When you find yourself drawn into a good story, you can bet it incorporates at least one of three themes that we as humans seem programmed to care about.  It’s the tension between the polar opposites in these themes that keeps us interested, and understanding them can help you reach your stakeholders more effectively.
 

  1. Survival versus death. This is the ultimate one. We will pay attention to any story that might help us learn how to stay alive.  And we care not just about biological survival but also economic survival (Will I have enough money to live well in my retirement?) and psychological survival (Can I get through this crisis without losing who I am as a person?)
     
  2. Empowerment versus powerlessness. We want to have control of our own lives, and we hate to see the little guy oppressed by those at the top.
     
  3. Connection versus isolation. Love. Family. Friends. Community. We are social creatures, and we need to connect. We need to be part of something. This extends not just to other people but also to understanding how we fit within the universe or the ecosphere.


A really great story is built on all three of these themes. Pick any movie that has attracted a large audience and you’ll find them.  Let’s take the 1997 film Titanic as an example. Even if it’s not one of your favourites, it did hold the record as the highest-grossing film of all time for 12 years, until Avatar knocked it off the perch in 2010.

In Titanic, we want to know if Jack and Rose and the others on the ship will survive the night, even though for most of them we already know the answer. (Survival versus death.) We want to know if working-class Jack can succeed in spite of those who want to keep him in his place, and if Rose can break free of the constraints of her wealthy society. (Empowerment versus powerlessness.) We want to know if Jack and Rose will be able to be together. (Connection versus isolation.)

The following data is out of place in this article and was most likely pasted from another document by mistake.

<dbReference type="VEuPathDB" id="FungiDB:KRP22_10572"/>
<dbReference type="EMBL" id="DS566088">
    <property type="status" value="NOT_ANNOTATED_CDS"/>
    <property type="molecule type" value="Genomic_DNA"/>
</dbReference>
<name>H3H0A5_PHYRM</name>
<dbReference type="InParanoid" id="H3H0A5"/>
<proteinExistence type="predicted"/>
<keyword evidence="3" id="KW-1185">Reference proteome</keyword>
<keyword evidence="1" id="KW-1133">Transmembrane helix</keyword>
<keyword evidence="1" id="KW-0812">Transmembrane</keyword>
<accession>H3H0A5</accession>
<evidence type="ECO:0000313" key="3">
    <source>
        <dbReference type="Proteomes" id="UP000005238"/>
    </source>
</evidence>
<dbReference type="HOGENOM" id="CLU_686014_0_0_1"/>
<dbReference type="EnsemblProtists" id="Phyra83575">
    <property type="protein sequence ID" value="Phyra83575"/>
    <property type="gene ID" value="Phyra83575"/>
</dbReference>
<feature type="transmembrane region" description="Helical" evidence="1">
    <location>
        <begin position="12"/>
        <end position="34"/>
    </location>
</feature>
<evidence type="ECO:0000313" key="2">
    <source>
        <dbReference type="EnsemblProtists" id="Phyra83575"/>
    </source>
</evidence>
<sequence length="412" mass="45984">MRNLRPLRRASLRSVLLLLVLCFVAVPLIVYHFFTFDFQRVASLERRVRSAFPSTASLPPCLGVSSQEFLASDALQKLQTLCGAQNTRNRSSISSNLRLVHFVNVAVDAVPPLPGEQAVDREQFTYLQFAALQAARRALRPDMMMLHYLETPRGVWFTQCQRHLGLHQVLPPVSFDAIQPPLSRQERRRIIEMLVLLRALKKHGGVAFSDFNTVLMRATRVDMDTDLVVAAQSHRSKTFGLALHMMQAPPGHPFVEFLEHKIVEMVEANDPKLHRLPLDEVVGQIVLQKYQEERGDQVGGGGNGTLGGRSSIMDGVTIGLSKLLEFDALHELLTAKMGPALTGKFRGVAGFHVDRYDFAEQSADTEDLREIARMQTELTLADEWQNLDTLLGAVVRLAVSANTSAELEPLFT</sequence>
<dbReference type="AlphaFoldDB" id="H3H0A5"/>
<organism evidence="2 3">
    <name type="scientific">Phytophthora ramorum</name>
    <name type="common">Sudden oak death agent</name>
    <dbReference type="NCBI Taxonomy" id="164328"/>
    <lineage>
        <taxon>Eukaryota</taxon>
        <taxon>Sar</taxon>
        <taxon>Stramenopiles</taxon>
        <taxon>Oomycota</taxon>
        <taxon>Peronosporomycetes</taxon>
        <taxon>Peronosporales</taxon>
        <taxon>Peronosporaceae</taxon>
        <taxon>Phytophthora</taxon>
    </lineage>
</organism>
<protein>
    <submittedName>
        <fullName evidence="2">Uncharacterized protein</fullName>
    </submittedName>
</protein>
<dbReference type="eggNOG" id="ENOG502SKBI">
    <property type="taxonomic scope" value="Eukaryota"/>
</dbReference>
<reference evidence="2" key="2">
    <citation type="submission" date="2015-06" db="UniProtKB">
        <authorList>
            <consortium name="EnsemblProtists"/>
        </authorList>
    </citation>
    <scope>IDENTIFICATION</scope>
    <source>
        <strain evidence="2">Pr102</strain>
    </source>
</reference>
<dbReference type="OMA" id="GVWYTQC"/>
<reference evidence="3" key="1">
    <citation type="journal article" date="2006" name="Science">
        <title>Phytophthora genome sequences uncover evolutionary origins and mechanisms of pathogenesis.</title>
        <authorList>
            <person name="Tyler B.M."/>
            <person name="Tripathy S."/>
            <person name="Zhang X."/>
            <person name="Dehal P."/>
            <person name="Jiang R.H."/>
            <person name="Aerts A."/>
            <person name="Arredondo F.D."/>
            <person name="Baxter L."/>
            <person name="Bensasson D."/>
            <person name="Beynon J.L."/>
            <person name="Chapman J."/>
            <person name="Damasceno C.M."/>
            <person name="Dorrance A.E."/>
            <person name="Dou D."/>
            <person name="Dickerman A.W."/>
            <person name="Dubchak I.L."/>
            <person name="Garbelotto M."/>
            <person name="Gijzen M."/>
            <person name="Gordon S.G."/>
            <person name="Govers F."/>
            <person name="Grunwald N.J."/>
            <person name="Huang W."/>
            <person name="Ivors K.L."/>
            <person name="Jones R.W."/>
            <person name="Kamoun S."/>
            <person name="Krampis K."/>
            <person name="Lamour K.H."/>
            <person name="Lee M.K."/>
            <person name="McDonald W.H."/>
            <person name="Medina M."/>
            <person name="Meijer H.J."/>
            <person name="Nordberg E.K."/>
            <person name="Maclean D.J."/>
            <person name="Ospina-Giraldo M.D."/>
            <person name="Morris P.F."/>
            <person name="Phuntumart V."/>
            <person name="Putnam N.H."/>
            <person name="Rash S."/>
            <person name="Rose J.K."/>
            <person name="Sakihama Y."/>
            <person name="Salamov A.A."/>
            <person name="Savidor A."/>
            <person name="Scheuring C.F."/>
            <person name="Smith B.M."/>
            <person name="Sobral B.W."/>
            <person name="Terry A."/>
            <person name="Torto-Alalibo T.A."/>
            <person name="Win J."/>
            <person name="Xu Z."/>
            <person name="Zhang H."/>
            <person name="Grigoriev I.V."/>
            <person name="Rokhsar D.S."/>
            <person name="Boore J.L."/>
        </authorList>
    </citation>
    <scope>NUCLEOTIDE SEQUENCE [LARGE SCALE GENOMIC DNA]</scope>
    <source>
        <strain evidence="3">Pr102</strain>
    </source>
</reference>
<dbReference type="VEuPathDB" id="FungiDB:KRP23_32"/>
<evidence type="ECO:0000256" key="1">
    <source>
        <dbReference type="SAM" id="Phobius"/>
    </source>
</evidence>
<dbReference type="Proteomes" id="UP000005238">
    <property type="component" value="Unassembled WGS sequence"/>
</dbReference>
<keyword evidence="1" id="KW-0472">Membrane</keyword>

These questions keep us watching the movie for 3 hours and 14 minutes.  If it was just some impressive cinematography of the ship, not even my engineer father and brother would stick with it for that long.

Now, if you work in research or technology, you may be wondering how this can help you communicate more effectively with your audience.  Where is the love story in data storage, after all?

But if it’s an activity that someone cares enough about to fund and work on, these themes will be there somewhere.  

Does the data storage help to enable cancer research? Survival versus death. 

Does the network let children in remote areas gain access to a better education? Empowerment versus powerlessness. 

Does the high performance computing help astronomers find out more about the vast universe surrounding this little speck of a planet we live on? Connection versus isolation.

Find at least one of these themes, and you have found the key to connecting with your stakeholders.